German court dismisses bid to release full Eichmann files
German intelligence says few passages still need to be blacked out due to 'state security interests.’
The Federal Administrative Court ruled that the intelligence agency was within its rights to black out passages from the files sought by a journalist attempting to shed light on whether West German authorities knew in the 1950s where Eichmann had fled after World War II.
Thursday's ruling followed a decision last year in which the court said the Federal Intelligence Service had to release some files it had previously kept secret.
Israeli Mossad agents abducted Eichmann in Buenos Aires in 1960 and brought him to Jerusalem for trial. Eichmann, who helped organize the extermination of Europe's Jews as the head of the Gestapo's Jewish affairs office during the World War II, was found guilty of war crimes, sentenced to death and hanged in 1962.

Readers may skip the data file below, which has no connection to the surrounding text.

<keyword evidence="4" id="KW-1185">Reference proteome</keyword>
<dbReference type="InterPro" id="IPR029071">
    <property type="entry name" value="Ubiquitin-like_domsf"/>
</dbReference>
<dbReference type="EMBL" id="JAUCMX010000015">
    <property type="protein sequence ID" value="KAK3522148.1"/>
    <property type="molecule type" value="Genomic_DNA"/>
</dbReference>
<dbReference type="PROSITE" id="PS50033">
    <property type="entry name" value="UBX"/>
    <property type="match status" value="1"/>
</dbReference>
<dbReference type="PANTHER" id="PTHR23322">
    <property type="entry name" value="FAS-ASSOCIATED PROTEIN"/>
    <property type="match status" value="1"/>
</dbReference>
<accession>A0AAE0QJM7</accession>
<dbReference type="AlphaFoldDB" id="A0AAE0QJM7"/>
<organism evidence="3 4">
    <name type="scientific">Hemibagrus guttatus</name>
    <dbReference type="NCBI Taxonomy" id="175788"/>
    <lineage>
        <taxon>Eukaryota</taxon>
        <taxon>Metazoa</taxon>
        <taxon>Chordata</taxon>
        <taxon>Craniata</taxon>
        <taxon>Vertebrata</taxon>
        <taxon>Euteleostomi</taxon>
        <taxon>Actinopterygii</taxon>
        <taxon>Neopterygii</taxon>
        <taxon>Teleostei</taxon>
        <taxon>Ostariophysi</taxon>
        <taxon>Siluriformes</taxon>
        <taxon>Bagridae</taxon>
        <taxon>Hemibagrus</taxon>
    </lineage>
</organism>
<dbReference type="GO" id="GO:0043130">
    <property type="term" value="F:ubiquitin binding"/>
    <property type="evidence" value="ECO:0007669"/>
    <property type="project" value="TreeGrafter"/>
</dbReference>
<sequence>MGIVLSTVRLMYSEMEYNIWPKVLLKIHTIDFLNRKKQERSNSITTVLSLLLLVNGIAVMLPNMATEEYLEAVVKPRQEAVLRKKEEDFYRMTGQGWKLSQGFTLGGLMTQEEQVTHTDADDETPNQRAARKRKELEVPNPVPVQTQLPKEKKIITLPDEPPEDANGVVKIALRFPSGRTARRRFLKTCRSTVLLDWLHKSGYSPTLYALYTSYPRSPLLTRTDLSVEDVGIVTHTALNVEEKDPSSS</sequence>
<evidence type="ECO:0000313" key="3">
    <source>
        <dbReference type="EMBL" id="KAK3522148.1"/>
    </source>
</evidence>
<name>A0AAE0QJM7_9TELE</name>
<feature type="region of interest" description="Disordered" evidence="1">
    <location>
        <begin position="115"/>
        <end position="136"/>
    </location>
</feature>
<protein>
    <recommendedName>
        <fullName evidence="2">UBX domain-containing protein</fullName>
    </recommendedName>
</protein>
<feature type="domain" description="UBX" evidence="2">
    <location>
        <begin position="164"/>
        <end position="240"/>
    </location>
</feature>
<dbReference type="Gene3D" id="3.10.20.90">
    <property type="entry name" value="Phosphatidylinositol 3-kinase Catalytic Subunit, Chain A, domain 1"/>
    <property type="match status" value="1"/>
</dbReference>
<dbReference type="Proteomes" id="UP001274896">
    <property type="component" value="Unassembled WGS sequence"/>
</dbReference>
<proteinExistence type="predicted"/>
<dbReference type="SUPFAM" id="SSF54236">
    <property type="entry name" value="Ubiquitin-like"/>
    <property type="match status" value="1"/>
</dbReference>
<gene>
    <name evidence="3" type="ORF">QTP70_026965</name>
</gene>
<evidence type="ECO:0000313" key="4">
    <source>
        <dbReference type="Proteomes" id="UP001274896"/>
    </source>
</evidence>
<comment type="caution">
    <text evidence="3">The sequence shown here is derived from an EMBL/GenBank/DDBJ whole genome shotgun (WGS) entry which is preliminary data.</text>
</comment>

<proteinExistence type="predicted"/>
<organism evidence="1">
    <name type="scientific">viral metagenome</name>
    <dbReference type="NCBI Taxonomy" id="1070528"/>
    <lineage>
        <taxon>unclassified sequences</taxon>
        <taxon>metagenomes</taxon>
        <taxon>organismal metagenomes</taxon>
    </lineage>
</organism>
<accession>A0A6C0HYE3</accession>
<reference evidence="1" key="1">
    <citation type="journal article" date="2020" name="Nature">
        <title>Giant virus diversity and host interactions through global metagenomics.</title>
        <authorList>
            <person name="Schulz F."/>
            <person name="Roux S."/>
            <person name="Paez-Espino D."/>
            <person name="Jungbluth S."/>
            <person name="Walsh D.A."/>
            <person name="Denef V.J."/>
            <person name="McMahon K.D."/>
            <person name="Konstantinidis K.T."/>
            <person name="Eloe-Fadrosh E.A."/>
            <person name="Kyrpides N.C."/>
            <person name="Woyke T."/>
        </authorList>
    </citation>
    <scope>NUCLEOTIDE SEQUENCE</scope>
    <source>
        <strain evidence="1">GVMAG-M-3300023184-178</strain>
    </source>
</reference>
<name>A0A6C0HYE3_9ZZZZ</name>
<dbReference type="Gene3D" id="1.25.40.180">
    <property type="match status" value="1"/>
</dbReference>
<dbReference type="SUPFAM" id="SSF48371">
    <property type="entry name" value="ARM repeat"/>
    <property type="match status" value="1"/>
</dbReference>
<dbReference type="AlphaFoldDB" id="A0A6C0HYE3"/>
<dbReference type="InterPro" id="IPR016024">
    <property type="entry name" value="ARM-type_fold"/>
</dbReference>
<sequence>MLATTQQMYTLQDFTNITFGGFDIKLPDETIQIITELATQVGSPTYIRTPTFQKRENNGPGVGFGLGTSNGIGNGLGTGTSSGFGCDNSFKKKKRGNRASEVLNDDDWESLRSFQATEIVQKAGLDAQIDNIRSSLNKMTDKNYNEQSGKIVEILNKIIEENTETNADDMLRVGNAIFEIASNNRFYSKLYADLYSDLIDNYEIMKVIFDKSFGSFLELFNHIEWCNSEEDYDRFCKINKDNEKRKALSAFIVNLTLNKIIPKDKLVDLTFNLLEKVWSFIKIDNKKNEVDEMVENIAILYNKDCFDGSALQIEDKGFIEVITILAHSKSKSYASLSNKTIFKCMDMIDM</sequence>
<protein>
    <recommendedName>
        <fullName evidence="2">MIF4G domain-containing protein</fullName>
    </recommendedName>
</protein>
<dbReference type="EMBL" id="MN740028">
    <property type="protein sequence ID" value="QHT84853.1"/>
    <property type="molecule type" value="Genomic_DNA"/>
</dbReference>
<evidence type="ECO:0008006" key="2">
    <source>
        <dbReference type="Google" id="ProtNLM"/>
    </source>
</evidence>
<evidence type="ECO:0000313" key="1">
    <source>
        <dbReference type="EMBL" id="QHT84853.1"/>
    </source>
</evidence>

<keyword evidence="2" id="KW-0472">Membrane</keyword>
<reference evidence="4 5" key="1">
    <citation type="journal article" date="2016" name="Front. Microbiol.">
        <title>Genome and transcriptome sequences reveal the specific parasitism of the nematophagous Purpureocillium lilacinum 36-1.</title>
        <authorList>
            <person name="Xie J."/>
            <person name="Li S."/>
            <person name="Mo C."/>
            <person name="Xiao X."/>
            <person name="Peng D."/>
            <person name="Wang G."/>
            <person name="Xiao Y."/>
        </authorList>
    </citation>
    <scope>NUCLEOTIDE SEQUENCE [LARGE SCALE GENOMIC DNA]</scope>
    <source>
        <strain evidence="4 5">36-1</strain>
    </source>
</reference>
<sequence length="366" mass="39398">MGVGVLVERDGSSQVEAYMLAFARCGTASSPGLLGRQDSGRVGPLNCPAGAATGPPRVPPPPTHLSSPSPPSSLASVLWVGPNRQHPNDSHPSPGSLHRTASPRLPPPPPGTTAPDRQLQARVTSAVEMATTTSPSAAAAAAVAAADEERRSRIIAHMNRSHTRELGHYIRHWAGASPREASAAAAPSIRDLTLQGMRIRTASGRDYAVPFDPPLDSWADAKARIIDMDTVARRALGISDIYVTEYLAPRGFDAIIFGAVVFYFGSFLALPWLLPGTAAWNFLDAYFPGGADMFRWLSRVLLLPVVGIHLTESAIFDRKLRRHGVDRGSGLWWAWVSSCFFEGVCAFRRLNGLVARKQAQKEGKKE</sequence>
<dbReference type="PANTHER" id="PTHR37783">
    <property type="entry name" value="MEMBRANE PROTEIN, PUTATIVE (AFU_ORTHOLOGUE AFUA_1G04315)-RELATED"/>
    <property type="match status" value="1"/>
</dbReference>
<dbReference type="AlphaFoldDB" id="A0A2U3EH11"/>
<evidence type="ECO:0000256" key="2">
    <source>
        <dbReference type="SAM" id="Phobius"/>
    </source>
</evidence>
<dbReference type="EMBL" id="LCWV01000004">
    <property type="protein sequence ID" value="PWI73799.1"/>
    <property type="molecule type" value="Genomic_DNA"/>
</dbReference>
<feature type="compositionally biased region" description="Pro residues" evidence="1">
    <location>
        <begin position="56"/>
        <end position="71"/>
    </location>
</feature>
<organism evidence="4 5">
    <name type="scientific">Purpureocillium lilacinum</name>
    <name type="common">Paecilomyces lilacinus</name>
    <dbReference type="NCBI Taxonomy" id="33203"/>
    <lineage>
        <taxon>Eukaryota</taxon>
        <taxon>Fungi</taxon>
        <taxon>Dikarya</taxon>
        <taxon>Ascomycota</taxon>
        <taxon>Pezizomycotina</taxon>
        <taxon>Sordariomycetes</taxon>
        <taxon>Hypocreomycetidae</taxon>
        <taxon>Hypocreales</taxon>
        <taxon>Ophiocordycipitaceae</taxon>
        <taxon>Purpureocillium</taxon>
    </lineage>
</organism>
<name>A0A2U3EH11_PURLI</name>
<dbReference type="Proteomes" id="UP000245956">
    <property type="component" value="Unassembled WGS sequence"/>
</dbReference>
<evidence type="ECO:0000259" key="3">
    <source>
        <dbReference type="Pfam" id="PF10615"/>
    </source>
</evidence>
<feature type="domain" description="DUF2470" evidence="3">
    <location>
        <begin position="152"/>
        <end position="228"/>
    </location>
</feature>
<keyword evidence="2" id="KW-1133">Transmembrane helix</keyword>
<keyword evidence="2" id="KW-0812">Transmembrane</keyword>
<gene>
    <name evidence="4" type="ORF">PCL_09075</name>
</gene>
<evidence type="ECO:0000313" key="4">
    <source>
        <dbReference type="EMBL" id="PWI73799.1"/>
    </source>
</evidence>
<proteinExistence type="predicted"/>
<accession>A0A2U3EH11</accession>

The mass-circulation Bild daily, whose reporter sued for the files' full release, has reported that West German intelligence knew as early as 1952 that he was in Argentina.
In 2006, the CIA released documents showing that it wrote to its West German counterpart in 1958, saying it had information that Eichmann "is reported to have lived in Argentina under the alias 'Clemens' since 1952" - both his correct whereabouts and only a slightly different alias, which was actually Ricardo Klement.
The German intelligence service said in an emailed reaction to the ruling that most of the files it holds on Eichmann are already public and only a small portion still needs to be blacked out. It said that the need to do so stems from laws on "protecting state security interests" and data protection laws.
A lawyer for Bild's publisher, Axel Springer, said after Thursday's ruling that it reserved the right to take the case to Germany's highest court. Christoph Partsch said in a statement that Germany's interests would be harmed by redacting the files, not by releasing them.
The documents may also contain information about Eichmann’s abduction and possible cooperation between Israel and Germany. Attorneys representing Germany’s intelligence service have said in the past that some of the data in the files was obtained by a foreign intelligence agency and argued that exposing it could damage ties with intelligence organizations of other nations.